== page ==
Greenhouse Innovations To Complement A Smart Home
The greenhouse farming industry is playing a key role in today’s agriculture and commercial food growing processes.
12:43 26 May 2021
With a changing climate comes changing weather patterns. These have been characterized by ‘unseasonal’ conditions such as extended dry spells and flooding events. Unforeseen weather events – extreme heat or torrential rains – create havoc with crop growing.
Large commercial greenhouse farming protects against these adverse weather events by providing shielding crops in a protected, environmentally controlled environment.
Many of these fundamentals are capable of being applied to the home greenhouse in a way that makes the greenhouse the perfect outdoor complement to today’s smart home.
The Modern Greenhouse
The basic greenhouse is not a new invention. The Romans were said to have used the basic greenhouse concept in 30AD to grow ‘out of season’ vegetables for an ailing emperor, by covering a growing area with an opaque covering to create a humid, moist environment.
Today, even the humble greenhouse gains a benefit from several smart innovations to improve the control of its operation.
The basic physics of the greenhouse
To understand the range of smart innovations which can potentially enhance the operation of the greenhouse, it is prudent to start with a look at how the basic greenhouse design actually works.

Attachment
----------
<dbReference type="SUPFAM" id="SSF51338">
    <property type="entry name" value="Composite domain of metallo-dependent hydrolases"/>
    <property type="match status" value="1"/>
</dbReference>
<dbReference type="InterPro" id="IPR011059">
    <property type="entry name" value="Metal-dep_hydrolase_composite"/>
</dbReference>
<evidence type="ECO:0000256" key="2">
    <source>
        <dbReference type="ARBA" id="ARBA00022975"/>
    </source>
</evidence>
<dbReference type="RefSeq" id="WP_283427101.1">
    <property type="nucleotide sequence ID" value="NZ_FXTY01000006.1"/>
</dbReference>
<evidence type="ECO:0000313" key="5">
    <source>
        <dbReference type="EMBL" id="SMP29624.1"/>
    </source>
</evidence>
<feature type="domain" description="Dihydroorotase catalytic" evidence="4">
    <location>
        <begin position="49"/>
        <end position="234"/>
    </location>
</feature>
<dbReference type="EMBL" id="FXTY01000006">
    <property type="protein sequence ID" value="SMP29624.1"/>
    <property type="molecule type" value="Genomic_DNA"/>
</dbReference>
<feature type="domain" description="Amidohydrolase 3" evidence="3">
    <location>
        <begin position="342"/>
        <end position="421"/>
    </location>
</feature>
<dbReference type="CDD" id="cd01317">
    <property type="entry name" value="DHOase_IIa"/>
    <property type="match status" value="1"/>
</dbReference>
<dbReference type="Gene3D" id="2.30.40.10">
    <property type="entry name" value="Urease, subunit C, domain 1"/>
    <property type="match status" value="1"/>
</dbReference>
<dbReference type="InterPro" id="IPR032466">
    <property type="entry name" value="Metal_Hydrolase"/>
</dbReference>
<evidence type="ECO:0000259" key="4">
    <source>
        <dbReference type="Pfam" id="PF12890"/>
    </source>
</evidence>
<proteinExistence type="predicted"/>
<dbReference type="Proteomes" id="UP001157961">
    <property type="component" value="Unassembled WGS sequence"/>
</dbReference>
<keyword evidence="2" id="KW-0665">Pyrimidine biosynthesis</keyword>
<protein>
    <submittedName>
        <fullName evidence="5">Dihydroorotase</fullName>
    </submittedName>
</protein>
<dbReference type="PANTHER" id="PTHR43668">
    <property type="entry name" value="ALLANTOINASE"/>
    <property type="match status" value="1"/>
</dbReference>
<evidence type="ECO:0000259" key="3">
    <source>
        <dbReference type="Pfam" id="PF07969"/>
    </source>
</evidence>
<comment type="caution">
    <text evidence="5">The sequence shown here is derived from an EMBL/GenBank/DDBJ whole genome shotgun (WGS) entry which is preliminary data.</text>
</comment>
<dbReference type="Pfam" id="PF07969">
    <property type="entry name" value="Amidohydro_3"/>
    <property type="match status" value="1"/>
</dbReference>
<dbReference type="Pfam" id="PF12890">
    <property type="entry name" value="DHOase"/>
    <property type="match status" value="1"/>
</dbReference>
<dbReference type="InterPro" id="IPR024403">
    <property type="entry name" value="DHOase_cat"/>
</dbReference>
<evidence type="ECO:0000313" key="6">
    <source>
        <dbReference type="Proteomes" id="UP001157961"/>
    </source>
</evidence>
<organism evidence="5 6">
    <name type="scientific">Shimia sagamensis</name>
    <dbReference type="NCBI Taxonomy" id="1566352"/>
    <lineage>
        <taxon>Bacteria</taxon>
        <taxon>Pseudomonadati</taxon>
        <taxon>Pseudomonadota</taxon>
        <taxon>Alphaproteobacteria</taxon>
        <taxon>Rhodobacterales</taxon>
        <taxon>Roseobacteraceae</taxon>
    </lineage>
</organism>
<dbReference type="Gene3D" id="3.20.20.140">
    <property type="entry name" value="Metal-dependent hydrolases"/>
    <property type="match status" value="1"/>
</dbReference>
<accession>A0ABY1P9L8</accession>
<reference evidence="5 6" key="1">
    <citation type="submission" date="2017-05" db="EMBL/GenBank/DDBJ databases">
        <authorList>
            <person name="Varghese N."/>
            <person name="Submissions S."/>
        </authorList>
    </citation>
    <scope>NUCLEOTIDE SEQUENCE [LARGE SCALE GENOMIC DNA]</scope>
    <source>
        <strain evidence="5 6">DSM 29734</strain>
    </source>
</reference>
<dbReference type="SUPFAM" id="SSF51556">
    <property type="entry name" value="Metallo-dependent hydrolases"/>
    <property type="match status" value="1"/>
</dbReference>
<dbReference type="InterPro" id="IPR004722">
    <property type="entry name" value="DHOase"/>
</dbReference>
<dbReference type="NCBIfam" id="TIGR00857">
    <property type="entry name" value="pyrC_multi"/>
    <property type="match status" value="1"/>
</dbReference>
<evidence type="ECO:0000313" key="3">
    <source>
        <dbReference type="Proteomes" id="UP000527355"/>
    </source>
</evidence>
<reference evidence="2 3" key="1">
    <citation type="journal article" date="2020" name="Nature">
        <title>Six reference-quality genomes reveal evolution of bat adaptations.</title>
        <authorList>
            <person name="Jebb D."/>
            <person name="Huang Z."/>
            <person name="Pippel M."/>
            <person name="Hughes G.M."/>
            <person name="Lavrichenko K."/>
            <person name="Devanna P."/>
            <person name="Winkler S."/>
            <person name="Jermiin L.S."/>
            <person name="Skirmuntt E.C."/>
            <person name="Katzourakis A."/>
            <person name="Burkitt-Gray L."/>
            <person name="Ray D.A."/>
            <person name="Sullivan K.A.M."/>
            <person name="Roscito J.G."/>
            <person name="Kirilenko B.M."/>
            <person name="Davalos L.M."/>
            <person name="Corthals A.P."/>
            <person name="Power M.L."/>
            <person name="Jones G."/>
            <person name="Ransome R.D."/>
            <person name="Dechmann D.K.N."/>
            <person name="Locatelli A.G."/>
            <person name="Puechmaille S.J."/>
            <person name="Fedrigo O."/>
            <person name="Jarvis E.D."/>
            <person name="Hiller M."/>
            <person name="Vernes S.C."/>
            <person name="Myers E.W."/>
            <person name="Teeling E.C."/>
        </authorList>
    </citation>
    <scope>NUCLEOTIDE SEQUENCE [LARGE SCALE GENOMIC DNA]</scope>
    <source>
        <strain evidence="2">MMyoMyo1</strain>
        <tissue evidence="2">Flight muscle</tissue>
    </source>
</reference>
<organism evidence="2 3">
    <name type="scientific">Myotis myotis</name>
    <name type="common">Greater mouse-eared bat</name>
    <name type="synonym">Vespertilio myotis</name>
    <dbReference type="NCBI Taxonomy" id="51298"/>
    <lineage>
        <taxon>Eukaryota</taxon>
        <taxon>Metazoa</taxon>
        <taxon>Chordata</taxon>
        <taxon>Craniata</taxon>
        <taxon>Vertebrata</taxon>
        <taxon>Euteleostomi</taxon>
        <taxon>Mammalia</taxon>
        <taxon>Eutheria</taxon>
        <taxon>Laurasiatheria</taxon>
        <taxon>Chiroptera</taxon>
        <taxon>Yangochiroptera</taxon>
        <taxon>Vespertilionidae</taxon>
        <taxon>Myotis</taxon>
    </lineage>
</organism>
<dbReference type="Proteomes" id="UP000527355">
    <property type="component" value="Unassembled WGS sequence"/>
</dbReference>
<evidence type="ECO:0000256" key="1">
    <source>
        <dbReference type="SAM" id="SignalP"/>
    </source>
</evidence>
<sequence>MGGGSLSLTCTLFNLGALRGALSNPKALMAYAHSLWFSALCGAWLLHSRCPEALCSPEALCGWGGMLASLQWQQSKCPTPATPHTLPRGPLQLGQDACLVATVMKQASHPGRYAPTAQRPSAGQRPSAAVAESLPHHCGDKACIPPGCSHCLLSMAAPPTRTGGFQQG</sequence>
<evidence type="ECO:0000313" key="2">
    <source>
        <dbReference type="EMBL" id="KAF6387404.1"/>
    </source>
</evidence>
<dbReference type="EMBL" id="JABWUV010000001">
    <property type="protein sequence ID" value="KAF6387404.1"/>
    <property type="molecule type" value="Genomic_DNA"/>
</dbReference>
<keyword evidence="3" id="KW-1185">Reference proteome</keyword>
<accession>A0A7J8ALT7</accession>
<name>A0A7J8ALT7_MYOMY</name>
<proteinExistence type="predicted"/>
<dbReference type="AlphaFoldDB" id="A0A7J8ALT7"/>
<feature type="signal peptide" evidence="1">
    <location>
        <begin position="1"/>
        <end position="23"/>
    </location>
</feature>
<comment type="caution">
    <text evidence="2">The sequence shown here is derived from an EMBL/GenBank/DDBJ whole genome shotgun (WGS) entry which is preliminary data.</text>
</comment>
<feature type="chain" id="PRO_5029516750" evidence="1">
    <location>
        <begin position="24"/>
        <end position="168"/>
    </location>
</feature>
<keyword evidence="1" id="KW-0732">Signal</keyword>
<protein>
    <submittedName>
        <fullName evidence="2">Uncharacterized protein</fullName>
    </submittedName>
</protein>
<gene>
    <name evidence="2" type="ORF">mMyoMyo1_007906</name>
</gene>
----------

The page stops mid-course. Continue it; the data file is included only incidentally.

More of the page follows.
The operation of the greenhouse actually relies on a smart physics design principle. Basically a greenhouse works by converting light into heat. Light waves pass easily through the glass structure and are absorbed by the plants and objects inside the greenhouse. This energy is converted into heat, which cannot travel back through the glass as easily as light waves.
Thus the greenhouse is capable of creating a small independent ‘micro-system’ that benefits the growth of plants, vegetables, and crops.
With advances in technology, the basic greenhouse now benefits from a range of smart innovations which serve to optimize control of the micro-system – heat, light, ventilation/airflow, and moisture being amongst the most important control factors.
For the smart home greenhouse, a primary concern is the control and metering of water. A smart irrigation system uses wireless sensors to monitor temperature and soil moisture to control the irrigation system. Commercial installations take this to a further level of sophistication which is perhaps beyond the needs of the domestic greenhouse – they can also monitor other factors like soil pH level (acidity/alkalinity) through a software application.
Eco-friendly watering systems
With many places now facing water shortages and restrictions, a rainwater harvest system can reduce the reliance on scheme water supply and provide a more eco-friendly solution. Coupled to the irrigation system, the rainwater system takes advantage of natural rainfall and collects moisture (condensation) respired by plants within the greenhouse to recirculate.
Smart lighting control
Lighting, and the control of light, is one of the key considerations in a greenhouse operation. To augment the basic mechanical controls, a smart system uses light-level sensors to control an artificial lighting system. This provides obvious benefits where the control of light is more critical.
The operation of the humble greenhouse is greatly augmented by a series of smart innovations. With changing climate and a move to more eco-friendly living, the modern greenhouse has an important place within the smart home environment.